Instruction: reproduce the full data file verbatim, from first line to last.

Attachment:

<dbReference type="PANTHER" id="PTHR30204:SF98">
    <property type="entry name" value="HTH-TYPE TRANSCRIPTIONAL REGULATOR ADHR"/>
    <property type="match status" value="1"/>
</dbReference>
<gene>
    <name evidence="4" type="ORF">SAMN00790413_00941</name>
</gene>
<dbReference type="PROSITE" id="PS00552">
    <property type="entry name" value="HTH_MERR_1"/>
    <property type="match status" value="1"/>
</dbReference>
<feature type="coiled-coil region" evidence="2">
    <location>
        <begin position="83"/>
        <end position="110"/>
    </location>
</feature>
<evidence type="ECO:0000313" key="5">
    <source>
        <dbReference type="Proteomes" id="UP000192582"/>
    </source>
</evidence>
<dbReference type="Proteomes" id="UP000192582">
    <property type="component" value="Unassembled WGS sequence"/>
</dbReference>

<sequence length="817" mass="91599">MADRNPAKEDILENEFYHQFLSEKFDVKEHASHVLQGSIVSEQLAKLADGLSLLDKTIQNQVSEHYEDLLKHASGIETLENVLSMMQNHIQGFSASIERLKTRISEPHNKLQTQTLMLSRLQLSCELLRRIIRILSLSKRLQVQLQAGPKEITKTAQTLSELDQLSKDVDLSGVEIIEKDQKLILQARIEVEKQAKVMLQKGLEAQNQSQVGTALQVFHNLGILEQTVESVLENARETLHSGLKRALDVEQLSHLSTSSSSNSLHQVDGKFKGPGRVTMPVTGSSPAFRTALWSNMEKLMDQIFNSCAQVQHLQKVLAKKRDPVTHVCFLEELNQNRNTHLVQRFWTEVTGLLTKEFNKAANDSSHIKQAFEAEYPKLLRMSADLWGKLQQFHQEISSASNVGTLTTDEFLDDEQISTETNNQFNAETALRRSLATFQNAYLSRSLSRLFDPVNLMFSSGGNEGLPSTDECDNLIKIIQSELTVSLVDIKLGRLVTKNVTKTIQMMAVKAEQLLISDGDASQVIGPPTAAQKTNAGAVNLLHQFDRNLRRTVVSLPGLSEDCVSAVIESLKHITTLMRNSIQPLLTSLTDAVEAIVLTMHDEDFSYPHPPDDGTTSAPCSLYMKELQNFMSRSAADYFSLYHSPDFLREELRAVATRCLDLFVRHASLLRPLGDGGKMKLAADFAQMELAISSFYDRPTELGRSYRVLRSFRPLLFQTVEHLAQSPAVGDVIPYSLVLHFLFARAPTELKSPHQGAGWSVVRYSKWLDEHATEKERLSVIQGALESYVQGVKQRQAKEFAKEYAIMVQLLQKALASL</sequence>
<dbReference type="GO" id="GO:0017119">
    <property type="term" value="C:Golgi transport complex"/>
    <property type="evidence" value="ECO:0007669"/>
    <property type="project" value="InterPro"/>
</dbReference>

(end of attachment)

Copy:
<dbReference type="PANTHER" id="PTHR30204:SF98">
    <property type="entry name" value="HTH-TYPE TRANSCRIPTIONAL REGULATOR ADHR"/>
    <property type="match status" value="1"/>
</dbReference>
<gene>
    <name evidence="4" type="ORF">SAMN00790413_00941</name>
</gene>
<dbReference type="PROSITE" id="PS00552">
    <property type="entry name" value="HTH_MERR_1"/>
    <property type="match status" value="1"/>
</dbReference>
<feature type="coiled-coil region" evidence="2">
    <location>
        <begin position="83"/>
        <end position="110"/>
    </location>
</feature>
<evidence type="ECO:0000313" key="5">
    <source>
        <dbReference type="Proteomes" id="UP000192582"/>
    </source>
</evidence>
<dbReference type="Proteomes" id="UP000192582">
    <property type="component" value="Unassembled WGS sequence"/>
</dbReference>

<sequence length="817" mass="91599">MADRNPAKEDILENEFYHQFLSEKFDVKEHASHVLQGSIVSEQLAKLADGLSLLDKTIQNQVSEHYEDLLKHASGIETLENVLSMMQNHIQGFSASIERLKTRISEPHNKLQTQTLMLSRLQLSCELLRRIIRILSLSKRLQVQLQAGPKEITKTAQTLSELDQLSKDVDLSGVEIIEKDQKLILQARIEVEKQAKVMLQKGLEAQNQSQVGTALQVFHNLGILEQTVESVLENARETLHSGLKRALDVEQLSHLSTSSSSNSLHQVDGKFKGPGRVTMPVTGSSPAFRTALWSNMEKLMDQIFNSCAQVQHLQKVLAKKRDPVTHVCFLEELNQNRNTHLVQRFWTEVTGLLTKEFNKAANDSSHIKQAFEAEYPKLLRMSADLWGKLQQFHQEISSASNVGTLTTDEFLDDEQISTETNNQFNAETALRRSLATFQNAYLSRSLSRLFDPVNLMFSSGGNEGLPSTDECDNLIKIIQSELTVSLVDIKLGRLVTKNVTKTIQMMAVKAEQLLISDGDASQVIGPPTAAQKTNAGAVNLLHQFDRNLRRTVVSLPGLSEDCVSAVIESLKHITTLMRNSIQPLLTSLTDAVEAIVLTMHDEDFSYPHPPDDGTTSAPCSLYMKELQNFMSRSAADYFSLYHSPDFLREELRAVATRCLDLFVRHASLLRPLGDGGKMKLAADFAQMELAISSFYDRPTELGRSYRVLRSFRPLLFQTVEHLAQSPAVGDVIPYSLVLHFLFARAPTELKSPHQGAGWSVVRYSKWLDEHATEKERLSVIQGALESYVQGVKQRQAKEFAKEYAIMVQLLQKALASL</sequence>
<dbReference type="GO" id="GO:0017119">
    <property type="term" value="C:Golgi transport complex"/>
    <property type="evidence" value="ECO:0007669"/>
    <property type="project" value="InterPro"/>
</dbReference>